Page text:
Monday, April 14, 2008


EVERY successful sports franchise is built on solid foundations. Perhaps the suits now running the New York Yankees should be concentrating more on their own performance – and that of the team - than concerning themselves with excavating the concrete at the new stadium that contained David Ortiz’s No. 34 shirt.

Hank and Hal Steinbrenner, along with president Randy Levine, may believe they have reversed the curse. But their reaction to the revelation by the New York Post that a Red Sox jersey had been buried in the concrete says more about them than the construction worker who committed this dastardly deed.

A hex so strong that Ortiz is currently averaging .070 with just three hits in 43 at bats. Rather than threaten legal action, perhaps they should congratulate perpetrator Gino Castignoli and ask him if he wouldn’t mind burying a Manny Ramirez shirt too!

Levine was pomposity personified, describing the job of working on the construction site at the new Yankee Stadium as a “privilege.” Hal Steinbrenner, meanwhile, was quoted as saying that his co-workers should “kick the c**p” out of Castignoli.

Are these the type of people we really want running our club? The same people who didn’t have the guts to fire manager Joe Torre but gambled on him being sufficiently insulted by their offer of a one-year contract to walk away from the job.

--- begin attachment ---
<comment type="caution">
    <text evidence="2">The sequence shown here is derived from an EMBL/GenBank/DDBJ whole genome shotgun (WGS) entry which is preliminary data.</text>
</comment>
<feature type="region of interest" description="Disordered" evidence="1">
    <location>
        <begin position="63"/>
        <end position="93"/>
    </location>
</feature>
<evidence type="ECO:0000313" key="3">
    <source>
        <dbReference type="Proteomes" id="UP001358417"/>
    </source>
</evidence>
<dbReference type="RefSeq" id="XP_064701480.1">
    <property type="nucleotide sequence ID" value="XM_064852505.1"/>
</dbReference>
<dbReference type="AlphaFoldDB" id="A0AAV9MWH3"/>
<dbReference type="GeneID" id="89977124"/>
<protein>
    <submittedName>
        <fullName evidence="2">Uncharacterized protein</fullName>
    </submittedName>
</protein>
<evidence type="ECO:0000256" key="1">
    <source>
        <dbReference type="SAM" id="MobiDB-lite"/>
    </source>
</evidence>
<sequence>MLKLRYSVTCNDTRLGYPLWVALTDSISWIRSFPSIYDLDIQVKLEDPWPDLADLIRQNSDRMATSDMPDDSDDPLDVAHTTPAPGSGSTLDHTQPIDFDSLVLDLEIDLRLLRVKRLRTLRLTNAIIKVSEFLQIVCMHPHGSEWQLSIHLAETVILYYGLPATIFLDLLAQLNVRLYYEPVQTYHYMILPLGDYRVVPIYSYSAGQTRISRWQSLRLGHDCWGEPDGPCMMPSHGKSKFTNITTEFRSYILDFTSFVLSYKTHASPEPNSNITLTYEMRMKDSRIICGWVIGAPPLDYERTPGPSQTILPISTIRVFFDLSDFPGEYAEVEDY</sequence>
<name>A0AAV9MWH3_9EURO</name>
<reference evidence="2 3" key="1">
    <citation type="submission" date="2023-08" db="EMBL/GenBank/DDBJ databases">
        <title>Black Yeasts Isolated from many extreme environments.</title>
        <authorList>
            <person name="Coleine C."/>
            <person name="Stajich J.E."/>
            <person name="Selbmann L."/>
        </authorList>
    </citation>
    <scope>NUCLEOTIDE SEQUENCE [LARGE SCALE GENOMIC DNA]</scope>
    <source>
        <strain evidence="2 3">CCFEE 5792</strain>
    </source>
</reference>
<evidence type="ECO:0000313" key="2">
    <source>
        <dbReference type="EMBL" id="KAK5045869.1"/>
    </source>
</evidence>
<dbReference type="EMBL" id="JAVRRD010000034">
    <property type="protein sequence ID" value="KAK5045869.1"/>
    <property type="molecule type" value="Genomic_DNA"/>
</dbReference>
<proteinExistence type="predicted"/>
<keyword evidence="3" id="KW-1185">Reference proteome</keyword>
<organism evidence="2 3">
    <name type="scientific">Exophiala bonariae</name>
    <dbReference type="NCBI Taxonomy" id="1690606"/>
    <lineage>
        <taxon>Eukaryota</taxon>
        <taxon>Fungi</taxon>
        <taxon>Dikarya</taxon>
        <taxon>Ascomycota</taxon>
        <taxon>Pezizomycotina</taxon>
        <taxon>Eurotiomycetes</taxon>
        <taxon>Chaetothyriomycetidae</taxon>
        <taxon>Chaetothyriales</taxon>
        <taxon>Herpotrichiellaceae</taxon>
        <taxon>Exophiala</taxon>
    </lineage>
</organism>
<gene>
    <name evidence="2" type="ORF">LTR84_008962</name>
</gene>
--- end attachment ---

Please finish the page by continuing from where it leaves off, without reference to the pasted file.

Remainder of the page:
Say what you like about long-time Yankees owner George Steinbrenner but at least he had a bit more class than his sons.

With 26 World Series championships to their name, the New York Yankees are one of the most celebrated organizations in sports. But the power, the pride and the pinstripes are currently being tarnished by the mindless media soundbites spouting from the mouths of these misguided men at the helm.

With Red Sox Nation currently holding sway over the Bronx Bombers, you might think they would have the good sense to keep a low profile.

It’s now eight years since the Yanks last ruled the roost in baseball and results so far this season hardly suggest that’s about to change.

Judged on the first few performances by starting pitchers Phil Hughes and Ian Kennedy, it looks like management’s decision not to trade their “young guns” for ace Johan Santana in the winter is going to backfire.

With many of their aging “stars” coming to the end of their contracts, the new stadium is not the only rebuilding process the Yankees will be going through this year.

Are you confident that current leadership will make the right decisions on who should stay and who they should sign?

For a more than a century, the New York Yankees have been the biggest name in baseball. But nothing is set in stone. Not even David Ortiz’s jersey.

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